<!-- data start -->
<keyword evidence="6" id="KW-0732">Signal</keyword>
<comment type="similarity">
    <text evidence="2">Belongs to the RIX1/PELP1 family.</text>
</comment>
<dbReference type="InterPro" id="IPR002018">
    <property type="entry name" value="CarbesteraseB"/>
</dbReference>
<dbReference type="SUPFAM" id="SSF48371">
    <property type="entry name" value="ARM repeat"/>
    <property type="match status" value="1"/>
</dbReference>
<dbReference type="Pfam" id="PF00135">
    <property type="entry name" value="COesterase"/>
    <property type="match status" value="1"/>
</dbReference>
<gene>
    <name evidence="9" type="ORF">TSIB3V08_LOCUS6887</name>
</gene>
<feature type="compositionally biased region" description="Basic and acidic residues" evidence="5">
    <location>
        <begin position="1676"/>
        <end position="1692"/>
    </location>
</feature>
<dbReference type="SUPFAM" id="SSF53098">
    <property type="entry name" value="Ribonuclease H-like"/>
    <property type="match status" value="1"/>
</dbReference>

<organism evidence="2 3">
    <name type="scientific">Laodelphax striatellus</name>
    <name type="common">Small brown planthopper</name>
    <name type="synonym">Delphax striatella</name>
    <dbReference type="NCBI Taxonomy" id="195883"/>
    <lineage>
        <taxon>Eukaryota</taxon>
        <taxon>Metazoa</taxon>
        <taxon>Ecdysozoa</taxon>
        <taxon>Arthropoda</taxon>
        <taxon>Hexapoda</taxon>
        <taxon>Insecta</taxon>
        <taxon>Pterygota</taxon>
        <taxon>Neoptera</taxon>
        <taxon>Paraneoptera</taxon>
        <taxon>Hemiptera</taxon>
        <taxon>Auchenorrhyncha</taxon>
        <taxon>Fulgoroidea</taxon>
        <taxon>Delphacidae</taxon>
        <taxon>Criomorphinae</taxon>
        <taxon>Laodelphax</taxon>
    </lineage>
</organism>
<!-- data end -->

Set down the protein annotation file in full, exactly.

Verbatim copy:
<keyword evidence="6" id="KW-0732">Signal</keyword>
<comment type="similarity">
    <text evidence="2">Belongs to the RIX1/PELP1 family.</text>
</comment>
<dbReference type="InterPro" id="IPR002018">
    <property type="entry name" value="CarbesteraseB"/>
</dbReference>
<dbReference type="SUPFAM" id="SSF48371">
    <property type="entry name" value="ARM repeat"/>
    <property type="match status" value="1"/>
</dbReference>
<dbReference type="Pfam" id="PF00135">
    <property type="entry name" value="COesterase"/>
    <property type="match status" value="1"/>
</dbReference>
<gene>
    <name evidence="9" type="ORF">TSIB3V08_LOCUS6887</name>
</gene>
<feature type="compositionally biased region" description="Basic and acidic residues" evidence="5">
    <location>
        <begin position="1676"/>
        <end position="1692"/>
    </location>
</feature>
<dbReference type="SUPFAM" id="SSF53098">
    <property type="entry name" value="Ribonuclease H-like"/>
    <property type="match status" value="1"/>
</dbReference>

<organism evidence="2 3">
    <name type="scientific">Laodelphax striatellus</name>
    <name type="common">Small brown planthopper</name>
    <name type="synonym">Delphax striatella</name>
    <dbReference type="NCBI Taxonomy" id="195883"/>
    <lineage>
        <taxon>Eukaryota</taxon>
        <taxon>Metazoa</taxon>
        <taxon>Ecdysozoa</taxon>
        <taxon>Arthropoda</taxon>
        <taxon>Hexapoda</taxon>
        <taxon>Insecta</taxon>
        <taxon>Pterygota</taxon>
        <taxon>Neoptera</taxon>
        <taxon>Paraneoptera</taxon>
        <taxon>Hemiptera</taxon>
        <taxon>Auchenorrhyncha</taxon>
        <taxon>Fulgoroidea</taxon>
        <taxon>Delphacidae</taxon>
        <taxon>Criomorphinae</taxon>
        <taxon>Laodelphax</taxon>
    </lineage>
</organism>